REVIEW by Amy McCauley

NWR Issue r2

Losing Israel

by Jasmine Donahaye

A complex, multi-layered and ambitious book, Losing Israel isn’t your average ‘memoir’ by any stretch of the imagination. In one sense, the book isn’t the book Donahaye wanted to write: it is, instead, an example of what happens when life – with all its messy, unresolvable difficulties – usurps the author and her story.

What begins as a personal exploration of identity – one which sees Donahaye return to Kibbutz Beit Hashita, where her mother grew up – evolves into a deep excavation of the history (and, crucially, the geography) of the contested space we now call Israel. She tackles the issue of the ‘depopulation’ of Palestinian Arabs between 1947 and 1949 with absolute determination, combining research of the conflicting literatures on the subject with her own reflections drawn from field work, interviews and personal experience.

This method makes the relationship between present and past suddenly and vividly tangible, offering a thorough, engaging and highly readable ‘introduction’ to the conflict in Israel. This is not to say the book is simply for the ‘uninitiated’; but for me, coming to the book with little background knowledge of the conflict, I felt Donahaye offered me a ‘way in’ to the subject where previously I might have felt overwhelmed by it. She writes:

All That Remains [by Walid Khalidi] gives a detailed account of the history, population and remains of each of the villages emptied between 1947 and 1949, and cumulatively, the scale and extent of that depopulation is shocking to read. By now there are about five million Palestinian refugees – those who fled the newly established Jewish state in 1948, and their descendants. […] Jordan granted citizenship to most of its Palestinian refugees, but some one and a half million still live in refugee camps, now urban ghettos, throughout the Middle East.

Donahaye returns to the Palestinian villages obliterated during the forties – villages just a stone’s throw from her mother’s kibbutz – and seeks to discover exactly what happened to the Arab population. When she gets there, however, she finds a silence, a blank: an erasure of the past. Suddenly, she finds this act of erasure everywhere she goes, and begins to question her ‘reassuring picture of the innocent kibbutz, the safe ground of [her] family roots.’ The personal becomes deeply political, and Donahaye must contend with a wall of silence surrounding the erasure of the Arab community. To her credit – and with a dogged, sheer single-mindedness of resolve – she drills into the silence, despite the dawning realisation that the ‘answers’ she finds will unseat her own relationship to Israel, her family, and herself.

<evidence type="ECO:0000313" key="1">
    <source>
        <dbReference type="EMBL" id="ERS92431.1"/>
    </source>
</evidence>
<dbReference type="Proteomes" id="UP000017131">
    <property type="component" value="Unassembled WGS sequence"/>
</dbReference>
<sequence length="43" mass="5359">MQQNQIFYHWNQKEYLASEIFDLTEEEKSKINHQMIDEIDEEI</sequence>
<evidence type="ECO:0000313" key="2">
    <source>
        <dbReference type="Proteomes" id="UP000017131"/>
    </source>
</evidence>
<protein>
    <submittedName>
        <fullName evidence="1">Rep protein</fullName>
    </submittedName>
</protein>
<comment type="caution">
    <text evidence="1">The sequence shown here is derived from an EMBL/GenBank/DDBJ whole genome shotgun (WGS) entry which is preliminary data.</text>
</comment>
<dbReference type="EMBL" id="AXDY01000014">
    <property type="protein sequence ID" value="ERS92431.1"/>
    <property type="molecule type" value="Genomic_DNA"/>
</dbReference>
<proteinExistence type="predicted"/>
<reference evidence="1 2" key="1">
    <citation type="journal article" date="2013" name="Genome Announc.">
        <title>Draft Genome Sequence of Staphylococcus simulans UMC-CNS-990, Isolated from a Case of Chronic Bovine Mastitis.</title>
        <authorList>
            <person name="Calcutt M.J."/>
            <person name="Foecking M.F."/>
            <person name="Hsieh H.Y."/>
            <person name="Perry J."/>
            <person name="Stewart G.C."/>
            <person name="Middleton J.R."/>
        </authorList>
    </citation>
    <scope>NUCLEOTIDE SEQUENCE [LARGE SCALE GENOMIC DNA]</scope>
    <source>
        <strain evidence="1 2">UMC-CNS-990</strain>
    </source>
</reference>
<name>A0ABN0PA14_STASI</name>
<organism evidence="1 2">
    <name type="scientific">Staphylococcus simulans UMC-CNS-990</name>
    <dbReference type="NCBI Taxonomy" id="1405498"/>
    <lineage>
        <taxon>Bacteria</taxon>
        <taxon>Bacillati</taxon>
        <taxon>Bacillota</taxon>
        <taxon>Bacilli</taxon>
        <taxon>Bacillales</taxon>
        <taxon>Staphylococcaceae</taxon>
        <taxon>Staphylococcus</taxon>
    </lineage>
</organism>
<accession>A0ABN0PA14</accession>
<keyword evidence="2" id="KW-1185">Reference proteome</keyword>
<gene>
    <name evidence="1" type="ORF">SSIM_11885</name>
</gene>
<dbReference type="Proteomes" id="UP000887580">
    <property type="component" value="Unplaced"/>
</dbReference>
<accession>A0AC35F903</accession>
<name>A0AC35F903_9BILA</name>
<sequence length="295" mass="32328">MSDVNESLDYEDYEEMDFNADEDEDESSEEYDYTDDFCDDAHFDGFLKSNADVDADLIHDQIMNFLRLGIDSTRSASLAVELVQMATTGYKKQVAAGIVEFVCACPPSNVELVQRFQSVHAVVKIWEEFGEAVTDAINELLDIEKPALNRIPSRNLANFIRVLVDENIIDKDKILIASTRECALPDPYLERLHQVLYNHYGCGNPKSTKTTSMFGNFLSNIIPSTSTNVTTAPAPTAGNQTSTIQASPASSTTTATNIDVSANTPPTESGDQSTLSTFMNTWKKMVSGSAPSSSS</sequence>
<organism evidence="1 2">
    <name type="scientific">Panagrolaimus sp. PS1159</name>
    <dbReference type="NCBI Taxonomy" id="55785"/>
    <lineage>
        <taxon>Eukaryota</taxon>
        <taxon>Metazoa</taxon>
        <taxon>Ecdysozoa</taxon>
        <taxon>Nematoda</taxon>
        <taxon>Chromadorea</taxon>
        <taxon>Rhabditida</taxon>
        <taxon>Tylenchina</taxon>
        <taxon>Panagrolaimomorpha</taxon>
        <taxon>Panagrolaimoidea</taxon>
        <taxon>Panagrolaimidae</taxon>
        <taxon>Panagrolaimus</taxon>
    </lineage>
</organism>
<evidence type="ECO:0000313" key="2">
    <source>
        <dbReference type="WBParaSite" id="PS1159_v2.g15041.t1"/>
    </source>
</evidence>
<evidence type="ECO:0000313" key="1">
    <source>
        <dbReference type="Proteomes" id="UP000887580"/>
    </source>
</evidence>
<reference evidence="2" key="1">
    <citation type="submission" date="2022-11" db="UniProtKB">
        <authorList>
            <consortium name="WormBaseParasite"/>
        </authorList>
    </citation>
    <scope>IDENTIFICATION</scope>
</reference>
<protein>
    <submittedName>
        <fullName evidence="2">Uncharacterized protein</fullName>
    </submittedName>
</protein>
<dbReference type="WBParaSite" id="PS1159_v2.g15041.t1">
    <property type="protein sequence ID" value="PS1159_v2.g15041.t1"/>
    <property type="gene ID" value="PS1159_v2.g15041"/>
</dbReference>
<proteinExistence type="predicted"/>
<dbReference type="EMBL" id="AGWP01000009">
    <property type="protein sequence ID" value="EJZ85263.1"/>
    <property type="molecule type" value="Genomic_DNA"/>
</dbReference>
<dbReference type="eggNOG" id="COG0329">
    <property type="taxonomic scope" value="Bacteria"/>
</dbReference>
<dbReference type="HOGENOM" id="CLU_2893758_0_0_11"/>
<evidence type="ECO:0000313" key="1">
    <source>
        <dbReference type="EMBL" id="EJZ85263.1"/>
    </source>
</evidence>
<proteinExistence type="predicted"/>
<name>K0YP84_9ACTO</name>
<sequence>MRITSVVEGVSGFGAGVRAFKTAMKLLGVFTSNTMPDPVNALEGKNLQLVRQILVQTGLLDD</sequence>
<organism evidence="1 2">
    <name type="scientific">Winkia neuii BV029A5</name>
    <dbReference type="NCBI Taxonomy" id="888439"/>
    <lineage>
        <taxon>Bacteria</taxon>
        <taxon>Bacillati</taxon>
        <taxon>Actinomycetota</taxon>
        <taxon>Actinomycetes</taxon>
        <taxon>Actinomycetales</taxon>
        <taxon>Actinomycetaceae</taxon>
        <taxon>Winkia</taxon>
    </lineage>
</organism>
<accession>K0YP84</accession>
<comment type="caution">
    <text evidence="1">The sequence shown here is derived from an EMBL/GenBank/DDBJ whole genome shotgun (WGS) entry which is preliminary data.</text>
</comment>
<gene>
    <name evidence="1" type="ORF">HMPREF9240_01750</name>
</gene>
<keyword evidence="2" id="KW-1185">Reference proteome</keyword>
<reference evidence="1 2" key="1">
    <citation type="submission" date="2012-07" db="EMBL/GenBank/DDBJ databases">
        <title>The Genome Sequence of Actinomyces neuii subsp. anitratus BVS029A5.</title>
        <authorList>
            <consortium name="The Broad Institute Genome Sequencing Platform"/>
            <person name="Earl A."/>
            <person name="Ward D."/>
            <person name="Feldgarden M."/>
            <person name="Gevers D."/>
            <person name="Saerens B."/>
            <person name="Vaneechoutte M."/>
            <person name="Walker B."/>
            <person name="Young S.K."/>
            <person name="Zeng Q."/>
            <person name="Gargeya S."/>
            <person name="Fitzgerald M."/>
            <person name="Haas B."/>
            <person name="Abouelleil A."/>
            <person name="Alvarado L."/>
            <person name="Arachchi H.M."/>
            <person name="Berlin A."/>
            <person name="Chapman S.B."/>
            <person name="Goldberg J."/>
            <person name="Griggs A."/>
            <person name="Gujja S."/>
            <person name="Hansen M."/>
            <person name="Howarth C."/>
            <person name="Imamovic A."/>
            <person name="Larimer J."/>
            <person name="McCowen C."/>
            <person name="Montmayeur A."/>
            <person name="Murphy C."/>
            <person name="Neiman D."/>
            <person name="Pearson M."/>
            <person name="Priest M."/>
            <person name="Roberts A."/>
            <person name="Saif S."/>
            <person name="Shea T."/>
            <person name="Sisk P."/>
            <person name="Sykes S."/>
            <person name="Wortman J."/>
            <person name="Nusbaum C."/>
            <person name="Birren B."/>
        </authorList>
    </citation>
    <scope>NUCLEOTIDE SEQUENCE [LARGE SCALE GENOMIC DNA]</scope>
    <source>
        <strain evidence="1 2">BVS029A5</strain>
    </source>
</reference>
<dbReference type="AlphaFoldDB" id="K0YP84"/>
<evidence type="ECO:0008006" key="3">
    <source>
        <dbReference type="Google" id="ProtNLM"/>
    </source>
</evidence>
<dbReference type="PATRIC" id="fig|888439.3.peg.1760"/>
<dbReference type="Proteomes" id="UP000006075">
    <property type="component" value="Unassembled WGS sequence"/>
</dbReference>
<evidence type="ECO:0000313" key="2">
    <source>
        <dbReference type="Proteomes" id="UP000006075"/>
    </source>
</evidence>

As she questions her family and friends she places her personal relationships in peril; and yet Donahaye is driven to uncover – even just glimpse – some version of the truth. This results in her ‘back-story’ (along with her identity as an ex-‘kibbutznik’) being almost completely overturned during the course of the book. Towards the end of the book she writes:

The Zionist account of the past and the present is all-encompassing: it is a total story, a comprehensive account not only of a people, but of each individual, too. […] But to use the word Palestine or Palestinian is to lose the safety of that account. It acknowledges all the simplistic oppositions in the popular versions of the two narratives: heroic return to homeland versus European colonisation; defence against attack versus aggressive imperial expansionism; national self-determination as against racist exclusive ethnocentrism; a war displacing people and creating refugees, or a deliberate act of ethnic cleansing. The stories are irreconcilable.

And the very irreconcilability of the two accounts of history is the truth that Donahaye finally hits on – the fact that both accounts simply cannot both be true. But her investigation provokes a highly eloquent and thoughtful meditation on what it means to exist in history and as a product of history. She addresses the gaps, silences and palimpsests that emerge through geographies, languages, cultures and identities, and makes all of these things at once deeply political and strikingly personal.

Amy McCauley has just submitted her PhD to Aberystwyth University. She is the author of a verse play, ‘My Baby Girl’.

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